In the United States, immigration is an issue that is not often associated with the Asian and Pacific Islander (API) community, and few people realize the ways that an unjust and broken immigration system affects APIs. Members of the undocumented API community can be deported at any time, and face barriers accessing basic rights, such as health care. Undocumented APIs also face exploitative labor practices, and struggle to meet the financial demands of higher education. Twenty-six percent of undocumented immigrants in Washington State identify as API, but undocumented APIs are far less visible.
In an effort to bring visibility to the undocumented API community, students from University of Washington’s Leadership Without Borders Center and the Asian Student Commission, and community leaders from 21 Progress, hosted a gathering on May 12, 2016 for an event highlighting the stories of undocumented immigrants. The event, Undocumented Stories of Asian and Pacific Islanders, featured Ju Hong, a nationally recognized immigration rights activist. Hong has been involved in immigration rights activism nation-wide, and has been arrested for acts of civil disobedience. He gained national attention in 2013 for protesting deportations during a speech by President Barack Obama.
During the event, Hong called for more safe spaces that allow undocumented APIs to come together in solidarity to share their stories. These spaces can allow undocumented APIs to connect with community organizations, grow their leadership skills, and become advocates for change. Local community organizations that provide support and resources to undocumented APIs include 21 Progress, one of the hosts of the event. 21 Progress has a variety of programs that focus on social justice and economic welfare. One of their programs, Fearless Asians for Immigration Reform (FAIR!) was created to address the specific needs of the undocumented API community. Marissa Vichayapai, FAIR! Organizing Director, presented insights about the community and provided opportunities for resources and allyship.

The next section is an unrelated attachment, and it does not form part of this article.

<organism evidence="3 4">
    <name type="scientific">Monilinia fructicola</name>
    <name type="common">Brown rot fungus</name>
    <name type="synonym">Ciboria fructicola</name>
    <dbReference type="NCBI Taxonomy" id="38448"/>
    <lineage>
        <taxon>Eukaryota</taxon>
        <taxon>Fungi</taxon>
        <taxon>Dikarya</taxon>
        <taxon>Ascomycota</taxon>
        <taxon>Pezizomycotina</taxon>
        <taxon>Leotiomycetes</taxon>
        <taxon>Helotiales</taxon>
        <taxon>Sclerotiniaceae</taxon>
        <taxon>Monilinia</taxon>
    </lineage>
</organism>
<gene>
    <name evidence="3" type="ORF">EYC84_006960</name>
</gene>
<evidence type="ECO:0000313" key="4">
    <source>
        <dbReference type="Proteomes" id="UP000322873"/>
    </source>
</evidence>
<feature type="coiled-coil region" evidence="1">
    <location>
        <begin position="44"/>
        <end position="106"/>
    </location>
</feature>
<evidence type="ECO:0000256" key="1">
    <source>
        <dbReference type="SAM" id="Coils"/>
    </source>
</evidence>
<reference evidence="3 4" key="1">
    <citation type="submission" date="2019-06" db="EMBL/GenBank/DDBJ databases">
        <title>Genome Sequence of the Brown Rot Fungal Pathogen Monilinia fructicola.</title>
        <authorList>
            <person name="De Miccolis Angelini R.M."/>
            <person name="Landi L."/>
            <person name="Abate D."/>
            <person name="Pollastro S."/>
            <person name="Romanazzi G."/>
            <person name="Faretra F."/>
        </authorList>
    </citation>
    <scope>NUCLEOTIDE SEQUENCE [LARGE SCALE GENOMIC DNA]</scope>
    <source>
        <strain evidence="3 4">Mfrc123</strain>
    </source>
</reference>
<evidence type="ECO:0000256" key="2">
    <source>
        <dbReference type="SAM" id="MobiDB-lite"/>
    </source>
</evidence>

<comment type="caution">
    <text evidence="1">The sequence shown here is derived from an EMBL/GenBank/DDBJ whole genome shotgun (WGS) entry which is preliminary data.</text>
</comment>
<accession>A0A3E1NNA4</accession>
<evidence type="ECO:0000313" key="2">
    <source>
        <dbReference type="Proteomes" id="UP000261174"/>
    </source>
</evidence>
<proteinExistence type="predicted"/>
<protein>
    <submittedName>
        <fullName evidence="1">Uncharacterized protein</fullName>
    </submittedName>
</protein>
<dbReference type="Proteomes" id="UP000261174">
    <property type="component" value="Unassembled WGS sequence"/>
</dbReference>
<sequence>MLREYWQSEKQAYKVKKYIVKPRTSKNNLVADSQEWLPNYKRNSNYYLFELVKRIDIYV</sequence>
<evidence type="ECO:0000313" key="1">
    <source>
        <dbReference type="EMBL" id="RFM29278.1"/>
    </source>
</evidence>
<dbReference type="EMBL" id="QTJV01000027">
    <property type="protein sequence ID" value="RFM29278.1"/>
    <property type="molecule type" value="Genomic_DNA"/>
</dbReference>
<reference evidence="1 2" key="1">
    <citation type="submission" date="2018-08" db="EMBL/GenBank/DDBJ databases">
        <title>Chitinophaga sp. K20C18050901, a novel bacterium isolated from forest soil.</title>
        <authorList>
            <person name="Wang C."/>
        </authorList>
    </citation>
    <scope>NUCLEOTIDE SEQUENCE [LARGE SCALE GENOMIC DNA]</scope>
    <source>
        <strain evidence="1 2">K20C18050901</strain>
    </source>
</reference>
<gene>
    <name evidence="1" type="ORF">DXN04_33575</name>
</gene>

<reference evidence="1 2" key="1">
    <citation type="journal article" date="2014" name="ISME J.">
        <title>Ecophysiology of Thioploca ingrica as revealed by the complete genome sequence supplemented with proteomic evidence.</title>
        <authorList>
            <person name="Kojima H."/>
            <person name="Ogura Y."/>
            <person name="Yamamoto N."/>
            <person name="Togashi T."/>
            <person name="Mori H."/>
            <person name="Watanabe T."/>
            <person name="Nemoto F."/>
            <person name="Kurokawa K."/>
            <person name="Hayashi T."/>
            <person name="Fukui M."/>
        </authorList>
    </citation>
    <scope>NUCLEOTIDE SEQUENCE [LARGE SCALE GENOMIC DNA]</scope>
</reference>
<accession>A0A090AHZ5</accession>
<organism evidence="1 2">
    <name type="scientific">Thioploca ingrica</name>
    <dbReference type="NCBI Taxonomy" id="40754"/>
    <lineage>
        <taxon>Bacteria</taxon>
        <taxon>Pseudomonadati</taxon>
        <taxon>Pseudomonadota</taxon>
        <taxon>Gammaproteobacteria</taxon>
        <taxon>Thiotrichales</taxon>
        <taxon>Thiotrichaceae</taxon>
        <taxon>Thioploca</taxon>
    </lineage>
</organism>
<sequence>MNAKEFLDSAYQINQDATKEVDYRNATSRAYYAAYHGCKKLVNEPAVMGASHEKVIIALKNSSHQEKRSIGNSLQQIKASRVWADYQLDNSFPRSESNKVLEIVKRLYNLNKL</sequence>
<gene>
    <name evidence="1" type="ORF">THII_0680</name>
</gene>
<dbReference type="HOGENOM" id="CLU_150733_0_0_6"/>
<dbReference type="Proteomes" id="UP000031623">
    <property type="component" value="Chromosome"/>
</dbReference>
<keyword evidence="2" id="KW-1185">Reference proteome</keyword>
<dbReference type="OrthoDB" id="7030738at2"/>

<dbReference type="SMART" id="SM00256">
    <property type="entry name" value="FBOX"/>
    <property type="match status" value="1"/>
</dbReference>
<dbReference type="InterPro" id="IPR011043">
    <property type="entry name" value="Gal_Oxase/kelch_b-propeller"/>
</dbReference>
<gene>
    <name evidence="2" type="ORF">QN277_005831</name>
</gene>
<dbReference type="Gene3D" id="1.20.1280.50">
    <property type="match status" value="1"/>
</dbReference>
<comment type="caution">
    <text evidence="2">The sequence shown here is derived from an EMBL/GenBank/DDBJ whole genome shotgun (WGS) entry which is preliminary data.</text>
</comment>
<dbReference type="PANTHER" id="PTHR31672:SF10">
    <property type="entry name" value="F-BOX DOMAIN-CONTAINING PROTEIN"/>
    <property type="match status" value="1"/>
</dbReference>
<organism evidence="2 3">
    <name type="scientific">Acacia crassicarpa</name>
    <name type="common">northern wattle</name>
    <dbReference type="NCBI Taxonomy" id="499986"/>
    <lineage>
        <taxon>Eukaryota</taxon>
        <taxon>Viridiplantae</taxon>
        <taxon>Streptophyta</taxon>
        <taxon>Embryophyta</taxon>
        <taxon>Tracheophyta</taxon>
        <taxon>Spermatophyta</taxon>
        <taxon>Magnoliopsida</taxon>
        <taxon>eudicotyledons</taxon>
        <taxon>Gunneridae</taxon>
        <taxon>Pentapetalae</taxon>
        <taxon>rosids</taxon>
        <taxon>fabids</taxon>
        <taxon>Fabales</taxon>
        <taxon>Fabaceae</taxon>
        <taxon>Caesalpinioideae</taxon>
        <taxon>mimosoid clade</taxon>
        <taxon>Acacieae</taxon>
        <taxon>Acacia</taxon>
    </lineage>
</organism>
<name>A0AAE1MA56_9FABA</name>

For Hong, immigration rights is a personal as well as political issue. Hong came to America when he was 11 with his mother and older sister on a tourist visa that they overstayed. Hong learned that his family lacked legal status when he found out it would be difficult for him to apply for college as a result of being undocumented. Hong was able to attend Laney College in Oakland, California, thanks to a California law granting undocumented students in-state tuition. After two years at Laney, he transferred to UC Berkeley and graduated with a degree in political science. To fund his education Hong worked odd jobs and got financial aid from community organizations with scholarship programs for undocumented students.
At the event, Hong presented a movie, Halmoni, that reflects his experiences as an undocumented immigrant. Halmoni is about Hong’s first trip to Korea in over 13 years to visit his ailing grandmother. In the film, it is evident how much Hong continues to struggle with the separation from his grandmother and family in Korea as a result of his immigration status in America.
At the end of the night, Hong reflected on his experience as both an immigrants rights activist and an undocumented immigrant to provide advice to up-and-coming advocates for the undocumented API community, Hong emphasized the importance of community building and organizing around issues of immigration rights. If you want to create positive change in the undocumented API community, Hong said, you can begin by starting conversations within the community, and listening to the wants and needs of undocumented APIs. Finally, he said, if you can, vote. Voting is one of the most important ways that change is enacted.
To learn more about the FAIR! Campaign, find resources for undocumented APIs, connect with trustworthy professionals, and learn how you can support the hardworking undocumented Asians and Pacific Islander community visit www.itshouldbefair.com or email [email protected].